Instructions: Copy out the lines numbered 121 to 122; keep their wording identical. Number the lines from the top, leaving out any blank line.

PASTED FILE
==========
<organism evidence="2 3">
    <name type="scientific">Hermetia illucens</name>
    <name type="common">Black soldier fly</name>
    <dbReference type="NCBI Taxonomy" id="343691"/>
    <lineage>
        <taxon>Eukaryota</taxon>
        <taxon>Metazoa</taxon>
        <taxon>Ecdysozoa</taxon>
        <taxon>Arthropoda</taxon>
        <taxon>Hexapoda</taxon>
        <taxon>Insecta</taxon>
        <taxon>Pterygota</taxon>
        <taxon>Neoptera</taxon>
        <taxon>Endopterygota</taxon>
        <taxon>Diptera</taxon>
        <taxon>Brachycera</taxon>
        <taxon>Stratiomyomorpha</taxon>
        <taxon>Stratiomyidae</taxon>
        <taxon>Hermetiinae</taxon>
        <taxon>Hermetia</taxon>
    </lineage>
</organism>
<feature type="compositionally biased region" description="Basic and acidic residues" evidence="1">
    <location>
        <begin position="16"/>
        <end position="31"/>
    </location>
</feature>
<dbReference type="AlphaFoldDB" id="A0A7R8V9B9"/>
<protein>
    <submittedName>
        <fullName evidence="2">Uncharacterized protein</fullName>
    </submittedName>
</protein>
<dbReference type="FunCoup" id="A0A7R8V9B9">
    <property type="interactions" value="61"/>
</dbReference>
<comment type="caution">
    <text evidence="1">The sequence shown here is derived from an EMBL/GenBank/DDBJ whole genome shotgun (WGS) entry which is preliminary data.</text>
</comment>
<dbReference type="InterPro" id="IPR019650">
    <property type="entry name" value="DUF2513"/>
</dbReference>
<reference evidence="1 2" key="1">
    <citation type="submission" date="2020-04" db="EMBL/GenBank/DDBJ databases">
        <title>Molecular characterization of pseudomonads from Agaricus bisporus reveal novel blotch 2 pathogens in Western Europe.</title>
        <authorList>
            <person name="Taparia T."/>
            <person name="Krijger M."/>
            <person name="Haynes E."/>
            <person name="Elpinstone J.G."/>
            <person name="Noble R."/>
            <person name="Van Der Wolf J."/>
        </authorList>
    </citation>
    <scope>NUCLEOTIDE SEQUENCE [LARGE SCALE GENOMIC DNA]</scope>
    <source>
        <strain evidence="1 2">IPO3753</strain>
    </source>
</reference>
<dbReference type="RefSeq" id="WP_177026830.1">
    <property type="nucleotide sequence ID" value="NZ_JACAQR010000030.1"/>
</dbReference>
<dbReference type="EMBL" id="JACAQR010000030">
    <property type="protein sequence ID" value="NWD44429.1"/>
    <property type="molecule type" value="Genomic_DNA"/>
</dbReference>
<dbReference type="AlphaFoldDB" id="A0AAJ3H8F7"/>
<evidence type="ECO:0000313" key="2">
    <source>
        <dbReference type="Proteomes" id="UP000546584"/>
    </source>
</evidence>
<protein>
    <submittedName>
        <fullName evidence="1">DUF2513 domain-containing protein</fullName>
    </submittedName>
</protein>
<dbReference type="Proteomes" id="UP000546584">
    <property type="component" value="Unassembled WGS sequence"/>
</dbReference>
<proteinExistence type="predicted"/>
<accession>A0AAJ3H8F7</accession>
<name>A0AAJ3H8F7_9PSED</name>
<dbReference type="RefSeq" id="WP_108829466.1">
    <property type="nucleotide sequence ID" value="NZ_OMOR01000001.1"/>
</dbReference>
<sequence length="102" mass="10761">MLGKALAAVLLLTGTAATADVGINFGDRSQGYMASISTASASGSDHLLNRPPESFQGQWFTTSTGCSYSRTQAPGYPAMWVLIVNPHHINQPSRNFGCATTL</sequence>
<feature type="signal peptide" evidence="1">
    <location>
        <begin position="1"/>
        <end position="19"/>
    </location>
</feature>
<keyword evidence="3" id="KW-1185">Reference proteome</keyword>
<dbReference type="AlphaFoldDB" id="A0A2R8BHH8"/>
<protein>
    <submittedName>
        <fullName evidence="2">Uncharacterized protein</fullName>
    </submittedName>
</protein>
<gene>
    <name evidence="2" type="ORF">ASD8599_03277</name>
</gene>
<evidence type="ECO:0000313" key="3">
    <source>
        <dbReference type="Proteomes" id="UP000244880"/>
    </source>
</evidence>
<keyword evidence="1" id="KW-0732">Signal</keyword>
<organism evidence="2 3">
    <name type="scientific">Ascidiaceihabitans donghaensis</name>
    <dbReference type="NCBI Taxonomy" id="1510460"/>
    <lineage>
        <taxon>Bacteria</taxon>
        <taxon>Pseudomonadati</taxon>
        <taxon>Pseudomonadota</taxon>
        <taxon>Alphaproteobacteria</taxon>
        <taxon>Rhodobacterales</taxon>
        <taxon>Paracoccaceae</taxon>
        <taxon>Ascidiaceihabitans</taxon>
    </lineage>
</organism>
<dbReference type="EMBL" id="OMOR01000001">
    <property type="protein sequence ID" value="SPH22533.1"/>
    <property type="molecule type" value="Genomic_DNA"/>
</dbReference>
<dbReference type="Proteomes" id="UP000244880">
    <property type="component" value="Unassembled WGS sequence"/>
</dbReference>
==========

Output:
        <taxon>Ascidiaceihabitans</taxon>
    </lineage>